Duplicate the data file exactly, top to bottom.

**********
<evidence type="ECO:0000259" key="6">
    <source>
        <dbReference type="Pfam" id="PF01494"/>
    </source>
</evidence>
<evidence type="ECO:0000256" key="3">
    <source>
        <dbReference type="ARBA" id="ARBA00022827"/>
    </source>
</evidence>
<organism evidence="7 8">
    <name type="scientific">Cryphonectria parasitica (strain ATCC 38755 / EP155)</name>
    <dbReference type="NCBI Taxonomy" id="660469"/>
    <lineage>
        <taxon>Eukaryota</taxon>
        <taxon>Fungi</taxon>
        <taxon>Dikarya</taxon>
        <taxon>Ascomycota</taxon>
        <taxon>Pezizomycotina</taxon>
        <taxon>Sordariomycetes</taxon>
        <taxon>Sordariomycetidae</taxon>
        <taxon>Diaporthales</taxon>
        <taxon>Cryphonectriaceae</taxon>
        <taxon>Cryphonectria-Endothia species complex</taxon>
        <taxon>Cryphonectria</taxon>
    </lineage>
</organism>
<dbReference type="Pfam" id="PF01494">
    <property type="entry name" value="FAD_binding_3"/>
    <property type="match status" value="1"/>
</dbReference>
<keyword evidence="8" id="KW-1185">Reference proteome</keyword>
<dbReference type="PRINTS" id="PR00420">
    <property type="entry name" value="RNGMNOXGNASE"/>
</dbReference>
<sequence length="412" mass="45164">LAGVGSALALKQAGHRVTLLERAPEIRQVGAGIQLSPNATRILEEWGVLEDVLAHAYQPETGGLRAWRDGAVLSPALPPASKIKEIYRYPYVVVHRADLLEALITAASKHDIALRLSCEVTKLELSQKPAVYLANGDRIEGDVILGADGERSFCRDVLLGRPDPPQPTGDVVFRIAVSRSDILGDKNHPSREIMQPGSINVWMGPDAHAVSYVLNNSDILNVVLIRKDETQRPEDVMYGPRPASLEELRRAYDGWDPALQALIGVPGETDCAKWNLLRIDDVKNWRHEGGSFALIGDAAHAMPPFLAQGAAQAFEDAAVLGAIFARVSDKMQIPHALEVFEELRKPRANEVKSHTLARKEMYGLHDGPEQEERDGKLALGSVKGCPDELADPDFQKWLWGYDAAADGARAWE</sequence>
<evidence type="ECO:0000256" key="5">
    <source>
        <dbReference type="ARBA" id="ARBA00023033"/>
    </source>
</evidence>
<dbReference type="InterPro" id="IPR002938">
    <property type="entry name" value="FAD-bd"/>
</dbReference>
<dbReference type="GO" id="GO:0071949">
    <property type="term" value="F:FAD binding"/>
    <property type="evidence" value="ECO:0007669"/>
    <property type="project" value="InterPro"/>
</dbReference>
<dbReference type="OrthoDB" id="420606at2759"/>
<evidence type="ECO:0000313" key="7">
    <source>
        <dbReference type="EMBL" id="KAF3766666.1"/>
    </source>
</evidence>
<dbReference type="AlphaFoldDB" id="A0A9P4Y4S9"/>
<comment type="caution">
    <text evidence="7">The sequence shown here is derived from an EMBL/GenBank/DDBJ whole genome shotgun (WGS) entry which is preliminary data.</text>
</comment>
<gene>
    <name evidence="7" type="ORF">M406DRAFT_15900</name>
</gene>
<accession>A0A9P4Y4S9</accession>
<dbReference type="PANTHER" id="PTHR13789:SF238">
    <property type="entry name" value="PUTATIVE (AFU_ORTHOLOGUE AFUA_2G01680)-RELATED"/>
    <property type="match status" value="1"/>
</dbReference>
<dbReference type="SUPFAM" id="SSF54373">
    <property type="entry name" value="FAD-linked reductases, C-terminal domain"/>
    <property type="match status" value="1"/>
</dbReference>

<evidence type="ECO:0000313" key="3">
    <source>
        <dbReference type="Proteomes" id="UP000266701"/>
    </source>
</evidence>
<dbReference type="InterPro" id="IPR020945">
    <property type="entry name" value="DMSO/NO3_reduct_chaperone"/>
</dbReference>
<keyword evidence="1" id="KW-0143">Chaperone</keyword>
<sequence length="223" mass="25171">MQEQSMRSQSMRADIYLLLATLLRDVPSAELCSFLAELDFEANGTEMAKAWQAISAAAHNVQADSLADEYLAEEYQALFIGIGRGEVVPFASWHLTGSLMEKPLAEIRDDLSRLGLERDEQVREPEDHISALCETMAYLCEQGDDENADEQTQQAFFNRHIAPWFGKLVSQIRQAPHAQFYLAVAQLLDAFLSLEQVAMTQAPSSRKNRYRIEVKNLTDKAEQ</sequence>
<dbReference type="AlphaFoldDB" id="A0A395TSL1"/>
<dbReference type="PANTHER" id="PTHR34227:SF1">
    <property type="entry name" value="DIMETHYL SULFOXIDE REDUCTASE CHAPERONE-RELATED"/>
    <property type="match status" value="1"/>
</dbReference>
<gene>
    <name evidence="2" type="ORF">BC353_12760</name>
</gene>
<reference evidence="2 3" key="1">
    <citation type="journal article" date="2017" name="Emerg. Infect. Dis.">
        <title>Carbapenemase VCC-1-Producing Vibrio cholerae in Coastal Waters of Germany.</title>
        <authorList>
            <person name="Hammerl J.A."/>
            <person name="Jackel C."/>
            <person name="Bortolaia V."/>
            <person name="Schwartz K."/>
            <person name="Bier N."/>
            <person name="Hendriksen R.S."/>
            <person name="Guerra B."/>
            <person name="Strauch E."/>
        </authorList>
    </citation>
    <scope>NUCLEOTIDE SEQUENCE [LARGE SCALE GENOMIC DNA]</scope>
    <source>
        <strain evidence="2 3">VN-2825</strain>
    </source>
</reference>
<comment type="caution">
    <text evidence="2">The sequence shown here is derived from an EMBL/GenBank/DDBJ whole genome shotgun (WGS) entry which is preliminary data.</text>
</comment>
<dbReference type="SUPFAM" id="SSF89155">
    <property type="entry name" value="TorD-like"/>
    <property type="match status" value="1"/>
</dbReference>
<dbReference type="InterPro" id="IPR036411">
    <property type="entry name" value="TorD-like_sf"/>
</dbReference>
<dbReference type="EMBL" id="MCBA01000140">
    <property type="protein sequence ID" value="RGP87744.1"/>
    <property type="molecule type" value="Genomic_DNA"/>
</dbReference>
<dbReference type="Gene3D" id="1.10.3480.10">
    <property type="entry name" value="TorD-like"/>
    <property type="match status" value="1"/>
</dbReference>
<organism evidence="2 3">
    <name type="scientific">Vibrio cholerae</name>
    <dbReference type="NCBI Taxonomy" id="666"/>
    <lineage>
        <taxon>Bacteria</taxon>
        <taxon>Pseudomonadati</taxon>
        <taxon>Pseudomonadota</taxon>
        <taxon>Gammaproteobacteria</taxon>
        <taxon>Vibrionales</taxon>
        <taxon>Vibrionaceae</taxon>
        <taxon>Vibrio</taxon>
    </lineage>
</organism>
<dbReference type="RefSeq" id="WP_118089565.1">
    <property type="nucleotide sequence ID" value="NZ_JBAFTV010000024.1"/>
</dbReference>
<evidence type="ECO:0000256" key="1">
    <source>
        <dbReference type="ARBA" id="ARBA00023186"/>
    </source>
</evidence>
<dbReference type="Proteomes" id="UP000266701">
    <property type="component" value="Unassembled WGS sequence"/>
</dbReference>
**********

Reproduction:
<evidence type="ECO:0000259" key="6">
    <source>
        <dbReference type="Pfam" id="PF01494"/>
    </source>
</evidence>
<evidence type="ECO:0000256" key="3">
    <source>
        <dbReference type="ARBA" id="ARBA00022827"/>
    </source>
</evidence>
<organism evidence="7 8">
    <name type="scientific">Cryphonectria parasitica (strain ATCC 38755 / EP155)</name>
    <dbReference type="NCBI Taxonomy" id="660469"/>
    <lineage>
        <taxon>Eukaryota</taxon>
        <taxon>Fungi</taxon>
        <taxon>Dikarya</taxon>
        <taxon>Ascomycota</taxon>
        <taxon>Pezizomycotina</taxon>
        <taxon>Sordariomycetes</taxon>
        <taxon>Sordariomycetidae</taxon>
        <taxon>Diaporthales</taxon>
        <taxon>Cryphonectriaceae</taxon>
        <taxon>Cryphonectria-Endothia species complex</taxon>
        <taxon>Cryphonectria</taxon>
    </lineage>
</organism>
<dbReference type="Pfam" id="PF01494">
    <property type="entry name" value="FAD_binding_3"/>
    <property type="match status" value="1"/>
</dbReference>
<keyword evidence="8" id="KW-1185">Reference proteome</keyword>
<dbReference type="PRINTS" id="PR00420">
    <property type="entry name" value="RNGMNOXGNASE"/>
</dbReference>
<sequence length="412" mass="45164">LAGVGSALALKQAGHRVTLLERAPEIRQVGAGIQLSPNATRILEEWGVLEDVLAHAYQPETGGLRAWRDGAVLSPALPPASKIKEIYRYPYVVVHRADLLEALITAASKHDIALRLSCEVTKLELSQKPAVYLANGDRIEGDVILGADGERSFCRDVLLGRPDPPQPTGDVVFRIAVSRSDILGDKNHPSREIMQPGSINVWMGPDAHAVSYVLNNSDILNVVLIRKDETQRPEDVMYGPRPASLEELRRAYDGWDPALQALIGVPGETDCAKWNLLRIDDVKNWRHEGGSFALIGDAAHAMPPFLAQGAAQAFEDAAVLGAIFARVSDKMQIPHALEVFEELRKPRANEVKSHTLARKEMYGLHDGPEQEERDGKLALGSVKGCPDELADPDFQKWLWGYDAAADGARAWE</sequence>
<evidence type="ECO:0000256" key="5">
    <source>
        <dbReference type="ARBA" id="ARBA00023033"/>
    </source>
</evidence>
<dbReference type="InterPro" id="IPR002938">
    <property type="entry name" value="FAD-bd"/>
</dbReference>
<dbReference type="GO" id="GO:0071949">
    <property type="term" value="F:FAD binding"/>
    <property type="evidence" value="ECO:0007669"/>
    <property type="project" value="InterPro"/>
</dbReference>
<dbReference type="OrthoDB" id="420606at2759"/>
<evidence type="ECO:0000313" key="7">
    <source>
        <dbReference type="EMBL" id="KAF3766666.1"/>
    </source>
</evidence>
<dbReference type="AlphaFoldDB" id="A0A9P4Y4S9"/>
<comment type="caution">
    <text evidence="7">The sequence shown here is derived from an EMBL/GenBank/DDBJ whole genome shotgun (WGS) entry which is preliminary data.</text>
</comment>
<gene>
    <name evidence="7" type="ORF">M406DRAFT_15900</name>
</gene>
<accession>A0A9P4Y4S9</accession>
<dbReference type="PANTHER" id="PTHR13789:SF238">
    <property type="entry name" value="PUTATIVE (AFU_ORTHOLOGUE AFUA_2G01680)-RELATED"/>
    <property type="match status" value="1"/>
</dbReference>
<dbReference type="SUPFAM" id="SSF54373">
    <property type="entry name" value="FAD-linked reductases, C-terminal domain"/>
    <property type="match status" value="1"/>
</dbReference>

<evidence type="ECO:0000313" key="3">
    <source>
        <dbReference type="Proteomes" id="UP000266701"/>
    </source>
</evidence>
<dbReference type="InterPro" id="IPR020945">
    <property type="entry name" value="DMSO/NO3_reduct_chaperone"/>
</dbReference>
<keyword evidence="1" id="KW-0143">Chaperone</keyword>
<sequence length="223" mass="25171">MQEQSMRSQSMRADIYLLLATLLRDVPSAELCSFLAELDFEANGTEMAKAWQAISAAAHNVQADSLADEYLAEEYQALFIGIGRGEVVPFASWHLTGSLMEKPLAEIRDDLSRLGLERDEQVREPEDHISALCETMAYLCEQGDDENADEQTQQAFFNRHIAPWFGKLVSQIRQAPHAQFYLAVAQLLDAFLSLEQVAMTQAPSSRKNRYRIEVKNLTDKAEQ</sequence>
<dbReference type="AlphaFoldDB" id="A0A395TSL1"/>
<dbReference type="PANTHER" id="PTHR34227:SF1">
    <property type="entry name" value="DIMETHYL SULFOXIDE REDUCTASE CHAPERONE-RELATED"/>
    <property type="match status" value="1"/>
</dbReference>
<gene>
    <name evidence="2" type="ORF">BC353_12760</name>
</gene>
<reference evidence="2 3" key="1">
    <citation type="journal article" date="2017" name="Emerg. Infect. Dis.">
        <title>Carbapenemase VCC-1-Producing Vibrio cholerae in Coastal Waters of Germany.</title>
        <authorList>
            <person name="Hammerl J.A."/>
            <person name="Jackel C."/>
            <person name="Bortolaia V."/>
            <person name="Schwartz K."/>
            <person name="Bier N."/>
            <person name="Hendriksen R.S."/>
            <person name="Guerra B."/>
            <person name="Strauch E."/>
        </authorList>
    </citation>
    <scope>NUCLEOTIDE SEQUENCE [LARGE SCALE GENOMIC DNA]</scope>
    <source>
        <strain evidence="2 3">VN-2825</strain>
    </source>
</reference>
<comment type="caution">
    <text evidence="2">The sequence shown here is derived from an EMBL/GenBank/DDBJ whole genome shotgun (WGS) entry which is preliminary data.</text>
</comment>
<dbReference type="SUPFAM" id="SSF89155">
    <property type="entry name" value="TorD-like"/>
    <property type="match status" value="1"/>
</dbReference>
<dbReference type="InterPro" id="IPR036411">
    <property type="entry name" value="TorD-like_sf"/>
</dbReference>
<dbReference type="EMBL" id="MCBA01000140">
    <property type="protein sequence ID" value="RGP87744.1"/>
    <property type="molecule type" value="Genomic_DNA"/>
</dbReference>
<dbReference type="Gene3D" id="1.10.3480.10">
    <property type="entry name" value="TorD-like"/>
    <property type="match status" value="1"/>
</dbReference>
<organism evidence="2 3">
    <name type="scientific">Vibrio cholerae</name>
    <dbReference type="NCBI Taxonomy" id="666"/>
    <lineage>
        <taxon>Bacteria</taxon>
        <taxon>Pseudomonadati</taxon>
        <taxon>Pseudomonadota</taxon>
        <taxon>Gammaproteobacteria</taxon>
        <taxon>Vibrionales</taxon>
        <taxon>Vibrionaceae</taxon>
        <taxon>Vibrio</taxon>
    </lineage>
</organism>
<dbReference type="RefSeq" id="WP_118089565.1">
    <property type="nucleotide sequence ID" value="NZ_JBAFTV010000024.1"/>
</dbReference>
<evidence type="ECO:0000256" key="1">
    <source>
        <dbReference type="ARBA" id="ARBA00023186"/>
    </source>
</evidence>
<dbReference type="Proteomes" id="UP000266701">
    <property type="component" value="Unassembled WGS sequence"/>
</dbReference>